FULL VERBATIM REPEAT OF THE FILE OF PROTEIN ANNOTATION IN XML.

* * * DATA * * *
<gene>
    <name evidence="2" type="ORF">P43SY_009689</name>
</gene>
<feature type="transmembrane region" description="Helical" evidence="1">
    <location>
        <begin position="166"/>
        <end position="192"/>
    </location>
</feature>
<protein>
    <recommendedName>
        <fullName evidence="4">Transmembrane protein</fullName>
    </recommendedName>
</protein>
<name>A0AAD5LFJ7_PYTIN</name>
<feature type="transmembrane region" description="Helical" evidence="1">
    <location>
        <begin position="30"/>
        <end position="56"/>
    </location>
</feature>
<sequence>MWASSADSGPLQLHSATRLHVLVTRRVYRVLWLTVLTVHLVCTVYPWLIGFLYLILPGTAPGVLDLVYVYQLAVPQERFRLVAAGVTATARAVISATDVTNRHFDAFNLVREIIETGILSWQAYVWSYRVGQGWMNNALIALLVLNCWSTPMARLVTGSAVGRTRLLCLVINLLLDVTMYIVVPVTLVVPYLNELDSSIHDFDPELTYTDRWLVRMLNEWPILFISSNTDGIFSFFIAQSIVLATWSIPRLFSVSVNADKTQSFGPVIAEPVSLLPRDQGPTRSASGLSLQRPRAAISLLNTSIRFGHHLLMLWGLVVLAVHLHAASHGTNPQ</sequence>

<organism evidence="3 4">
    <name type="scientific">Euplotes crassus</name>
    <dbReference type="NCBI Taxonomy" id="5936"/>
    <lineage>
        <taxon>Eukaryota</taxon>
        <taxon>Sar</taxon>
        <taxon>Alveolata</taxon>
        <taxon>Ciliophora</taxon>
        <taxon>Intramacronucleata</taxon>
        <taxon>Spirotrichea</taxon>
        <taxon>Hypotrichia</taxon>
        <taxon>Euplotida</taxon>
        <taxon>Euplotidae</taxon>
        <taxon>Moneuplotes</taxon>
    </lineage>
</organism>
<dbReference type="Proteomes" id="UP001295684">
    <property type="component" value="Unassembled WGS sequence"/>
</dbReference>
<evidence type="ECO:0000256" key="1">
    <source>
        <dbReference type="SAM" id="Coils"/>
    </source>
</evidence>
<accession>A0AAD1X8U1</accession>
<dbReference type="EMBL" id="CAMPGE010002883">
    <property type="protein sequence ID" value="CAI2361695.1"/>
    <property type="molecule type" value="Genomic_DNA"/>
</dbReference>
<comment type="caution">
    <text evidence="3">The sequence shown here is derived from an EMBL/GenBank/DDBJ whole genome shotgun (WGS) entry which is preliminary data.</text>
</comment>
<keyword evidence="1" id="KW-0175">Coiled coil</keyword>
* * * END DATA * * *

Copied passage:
<gene>
    <name evidence="2" type="ORF">P43SY_009689</name>
</gene>
<feature type="transmembrane region" description="Helical" evidence="1">
    <location>
        <begin position="166"/>
        <end position="192"/>
    </location>
</feature>
<protein>
    <recommendedName>
        <fullName evidence="4">Transmembrane protein</fullName>
    </recommendedName>
</protein>
<name>A0AAD5LFJ7_PYTIN</name>
<feature type="transmembrane region" description="Helical" evidence="1">
    <location>
        <begin position="30"/>
        <end position="56"/>
    </location>
</feature>
<sequence>MWASSADSGPLQLHSATRLHVLVTRRVYRVLWLTVLTVHLVCTVYPWLIGFLYLILPGTAPGVLDLVYVYQLAVPQERFRLVAAGVTATARAVISATDVTNRHFDAFNLVREIIETGILSWQAYVWSYRVGQGWMNNALIALLVLNCWSTPMARLVTGSAVGRTRLLCLVINLLLDVTMYIVVPVTLVVPYLNELDSSIHDFDPELTYTDRWLVRMLNEWPILFISSNTDGIFSFFIAQSIVLATWSIPRLFSVSVNADKTQSFGPVIAEPVSLLPRDQGPTRSASGLSLQRPRAAISLLNTSIRFGHHLLMLWGLVVLAVHLHAASHGTNPQ</sequence>

<organism evidence="3 4">
    <name type="scientific">Euplotes crassus</name>
    <dbReference type="NCBI Taxonomy" id="5936"/>
    <lineage>
        <taxon>Eukaryota</taxon>
        <taxon>Sar</taxon>
        <taxon>Alveolata</taxon>
        <taxon>Ciliophora</taxon>
        <taxon>Intramacronucleata</taxon>
        <taxon>Spirotrichea</taxon>
        <taxon>Hypotrichia</taxon>
        <taxon>Euplotida</taxon>
        <taxon>Euplotidae</taxon>
        <taxon>Moneuplotes</taxon>
    </lineage>
</organism>
<dbReference type="Proteomes" id="UP001295684">
    <property type="component" value="Unassembled WGS sequence"/>
</dbReference>
<evidence type="ECO:0000256" key="1">
    <source>
        <dbReference type="SAM" id="Coils"/>
    </source>
</evidence>
<accession>A0AAD1X8U1</accession>
<dbReference type="EMBL" id="CAMPGE010002883">
    <property type="protein sequence ID" value="CAI2361695.1"/>
    <property type="molecule type" value="Genomic_DNA"/>
</dbReference>
<comment type="caution">
    <text evidence="3">The sequence shown here is derived from an EMBL/GenBank/DDBJ whole genome shotgun (WGS) entry which is preliminary data.</text>
</comment>
<keyword evidence="1" id="KW-0175">Coiled coil</keyword>